Dropping Out: Does Location Matter?

Jeff Jordan, University of Georgia


The purpose of this paper is to:

  • Explore the determinants of dropping out.
  • Examine whether differences in graduation rates and basic determinants have changed since the 1980’s.

Our Approach

We use recent and past national representative data sets to provide an in depth analysis of high school dropout rates in the U.S.

Specifically we:

  1. Use recent, geo-coded nationally representative data from the National Longitudinal Survey of Youth in 1997 (NLSY97)
  2. Use geo-coded household level data from a similar cohort of youth as the NLSY97 but who attended high school in the late 70’s and early 80’s (NLSY79) to examine whether the graduation rates and determinants have changed over the last 30 years.


NLSY79: 12,686 young men and women who were 14-22 years old when first surveyed in 1979, and surveyed annually through 1994 (biannually since).

NLSY97: 9,000 youths, 12-16 years old by 1997.

Data Grouping

Based on the Beal Codes we grouped individuals in four categories: those living in:

cities (zone 1) suburban/metro area (Zone 2) adjacent non-metro (Zone 3) remote non-metro (Zone 4).

High School Graduation Rates (%)


All      Zone 1   Zone 2   Zone 3   Zone 4

80.3    80.1       81.1        80.1        78.6


77.1    76.9       77.3        77.1        77.1

Determinants of Graduation

Testing for:

  1. Individual and family characteristics (race, gender, income, “hard times”, net worth, household size and composition, relation of youth to adults in house, education of parents, poverty ration, attending public school).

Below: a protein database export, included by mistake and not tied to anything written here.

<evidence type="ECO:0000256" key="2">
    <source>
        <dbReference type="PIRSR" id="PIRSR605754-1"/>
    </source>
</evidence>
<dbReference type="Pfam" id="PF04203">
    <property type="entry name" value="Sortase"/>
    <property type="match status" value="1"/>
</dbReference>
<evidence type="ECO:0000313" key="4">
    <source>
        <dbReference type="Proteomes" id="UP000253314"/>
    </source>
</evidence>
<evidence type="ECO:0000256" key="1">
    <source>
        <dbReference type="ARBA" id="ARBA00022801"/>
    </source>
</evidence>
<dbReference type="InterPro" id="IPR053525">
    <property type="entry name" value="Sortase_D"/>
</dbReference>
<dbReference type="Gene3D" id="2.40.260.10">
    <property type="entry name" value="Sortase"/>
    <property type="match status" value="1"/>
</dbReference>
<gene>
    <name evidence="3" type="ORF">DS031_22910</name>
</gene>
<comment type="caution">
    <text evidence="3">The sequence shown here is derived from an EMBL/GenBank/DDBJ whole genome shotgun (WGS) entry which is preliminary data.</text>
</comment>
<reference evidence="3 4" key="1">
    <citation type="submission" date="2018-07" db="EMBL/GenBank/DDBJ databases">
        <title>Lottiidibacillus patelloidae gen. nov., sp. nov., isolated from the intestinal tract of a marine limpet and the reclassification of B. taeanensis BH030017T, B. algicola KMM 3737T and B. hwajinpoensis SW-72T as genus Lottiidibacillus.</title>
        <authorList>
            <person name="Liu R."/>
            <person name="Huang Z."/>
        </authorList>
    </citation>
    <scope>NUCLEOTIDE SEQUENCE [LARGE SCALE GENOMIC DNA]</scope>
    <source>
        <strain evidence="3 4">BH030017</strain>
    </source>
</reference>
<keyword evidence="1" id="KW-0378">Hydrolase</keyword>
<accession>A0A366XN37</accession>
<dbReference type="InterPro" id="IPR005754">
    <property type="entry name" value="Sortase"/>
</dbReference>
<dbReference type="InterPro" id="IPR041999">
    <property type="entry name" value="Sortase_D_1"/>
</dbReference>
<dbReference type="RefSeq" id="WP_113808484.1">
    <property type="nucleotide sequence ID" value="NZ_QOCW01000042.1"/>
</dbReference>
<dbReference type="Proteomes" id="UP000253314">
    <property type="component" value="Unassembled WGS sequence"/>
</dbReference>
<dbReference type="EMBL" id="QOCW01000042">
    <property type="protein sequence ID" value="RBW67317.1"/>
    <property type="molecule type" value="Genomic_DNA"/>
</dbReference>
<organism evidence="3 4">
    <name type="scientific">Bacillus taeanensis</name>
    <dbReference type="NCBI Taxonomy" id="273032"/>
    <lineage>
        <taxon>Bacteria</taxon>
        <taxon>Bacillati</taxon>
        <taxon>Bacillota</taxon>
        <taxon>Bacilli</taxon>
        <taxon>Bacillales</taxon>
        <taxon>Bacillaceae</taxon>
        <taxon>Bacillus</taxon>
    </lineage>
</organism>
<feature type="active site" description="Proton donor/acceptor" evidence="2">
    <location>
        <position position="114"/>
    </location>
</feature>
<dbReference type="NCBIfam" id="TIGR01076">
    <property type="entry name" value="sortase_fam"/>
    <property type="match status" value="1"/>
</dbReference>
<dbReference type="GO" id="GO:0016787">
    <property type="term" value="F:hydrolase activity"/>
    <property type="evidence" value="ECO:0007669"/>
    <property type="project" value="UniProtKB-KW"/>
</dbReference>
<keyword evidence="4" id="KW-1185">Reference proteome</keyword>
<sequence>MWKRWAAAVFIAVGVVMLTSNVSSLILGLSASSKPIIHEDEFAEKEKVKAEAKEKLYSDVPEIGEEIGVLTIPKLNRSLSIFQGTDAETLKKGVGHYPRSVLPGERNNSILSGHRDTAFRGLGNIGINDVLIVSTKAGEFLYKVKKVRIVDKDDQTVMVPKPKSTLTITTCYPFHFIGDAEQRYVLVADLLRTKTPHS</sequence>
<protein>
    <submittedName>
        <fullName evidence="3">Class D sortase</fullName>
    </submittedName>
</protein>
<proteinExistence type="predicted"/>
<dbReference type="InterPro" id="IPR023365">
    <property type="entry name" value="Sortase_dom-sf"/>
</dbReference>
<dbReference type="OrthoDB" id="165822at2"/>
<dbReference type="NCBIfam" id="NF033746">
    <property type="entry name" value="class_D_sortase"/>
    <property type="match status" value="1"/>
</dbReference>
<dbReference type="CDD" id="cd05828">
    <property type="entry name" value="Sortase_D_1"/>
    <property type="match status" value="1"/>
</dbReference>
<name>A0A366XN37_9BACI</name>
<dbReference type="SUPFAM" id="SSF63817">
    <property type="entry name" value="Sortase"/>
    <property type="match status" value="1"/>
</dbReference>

2. Peer characteristics:
    • Percent of peers that are part of a gang
    • Do drugs
    • Skip class
    • Want to attend college
  3. Geographic context:
    • Total population
    • Crime rates
    • Median family income
    • Racial composition
    • Unemployment
    • Employment by sector


  1. High School dropout rates are similar throughout the urban-rural continuum.
  2. Overall, dropout rates are three percentage points higher in the 2000s than in the 1980s across all locations.
  3. The determinants of dropping out are also similar across the urban-rural continuum.
  4. Family level characteristics are far more predictive of dropping out than geographic attributes and appear to operate in similar ways across locations.

These determinants are gender, race (in some cases), family assets, the presence of both biological parents, maternal attributes, and peer characteristics.

  1. The biggest exception, after adding all control variables, is that Black and Hispanic males are at an advantage in the most rural areas in terms of graduating.
  2. Females are more likely to graduate than males, holding all other variables constant.
  3. Differences in graduation rates among races mostly disappear when peer and some location attributes are included.
  4. Graduation rates for Black students have declined in the 2000s compared to the 1980s.
  5. The difference in graduation rates between public and private schools in the 1980s have disappeared in the 2000s.
  6. Dropout prevention policies need to focus on the effect of different family arrangements, poverty, and peer surroundings, regardless of location.